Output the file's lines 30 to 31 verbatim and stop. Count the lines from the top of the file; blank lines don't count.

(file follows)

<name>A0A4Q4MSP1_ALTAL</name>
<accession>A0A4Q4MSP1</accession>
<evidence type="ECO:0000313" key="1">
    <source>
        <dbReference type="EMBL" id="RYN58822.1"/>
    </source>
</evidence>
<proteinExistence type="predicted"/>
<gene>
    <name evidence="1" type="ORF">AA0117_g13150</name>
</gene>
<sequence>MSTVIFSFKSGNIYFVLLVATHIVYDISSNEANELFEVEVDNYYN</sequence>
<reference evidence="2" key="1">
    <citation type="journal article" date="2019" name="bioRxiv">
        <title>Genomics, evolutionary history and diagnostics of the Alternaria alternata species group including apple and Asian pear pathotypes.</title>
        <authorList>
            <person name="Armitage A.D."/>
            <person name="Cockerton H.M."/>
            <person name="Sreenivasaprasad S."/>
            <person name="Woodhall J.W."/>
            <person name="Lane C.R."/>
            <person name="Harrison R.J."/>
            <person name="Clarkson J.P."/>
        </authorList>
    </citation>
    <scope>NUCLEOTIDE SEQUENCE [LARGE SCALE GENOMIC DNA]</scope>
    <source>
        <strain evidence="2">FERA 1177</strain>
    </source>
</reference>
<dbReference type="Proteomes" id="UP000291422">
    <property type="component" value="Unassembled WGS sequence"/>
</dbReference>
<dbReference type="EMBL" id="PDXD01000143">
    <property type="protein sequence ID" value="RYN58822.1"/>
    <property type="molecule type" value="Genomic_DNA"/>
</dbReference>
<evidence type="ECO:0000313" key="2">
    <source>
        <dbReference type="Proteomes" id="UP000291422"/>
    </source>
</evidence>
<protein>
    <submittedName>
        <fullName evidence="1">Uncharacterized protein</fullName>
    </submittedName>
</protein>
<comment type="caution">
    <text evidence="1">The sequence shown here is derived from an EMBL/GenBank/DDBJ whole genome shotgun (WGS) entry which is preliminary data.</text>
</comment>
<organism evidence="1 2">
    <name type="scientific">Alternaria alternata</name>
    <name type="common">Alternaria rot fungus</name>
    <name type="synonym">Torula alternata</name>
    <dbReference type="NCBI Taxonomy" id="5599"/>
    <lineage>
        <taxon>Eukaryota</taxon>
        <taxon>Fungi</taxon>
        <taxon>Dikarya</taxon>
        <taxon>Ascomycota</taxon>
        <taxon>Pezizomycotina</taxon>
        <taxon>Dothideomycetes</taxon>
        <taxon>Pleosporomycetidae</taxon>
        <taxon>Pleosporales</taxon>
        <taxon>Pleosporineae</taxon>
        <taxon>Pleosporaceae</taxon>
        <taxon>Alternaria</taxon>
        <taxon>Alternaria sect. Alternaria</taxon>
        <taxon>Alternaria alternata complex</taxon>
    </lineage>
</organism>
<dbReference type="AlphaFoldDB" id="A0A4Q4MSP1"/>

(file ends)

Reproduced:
</reference>
<dbReference type="Proteomes" id="UP000291422">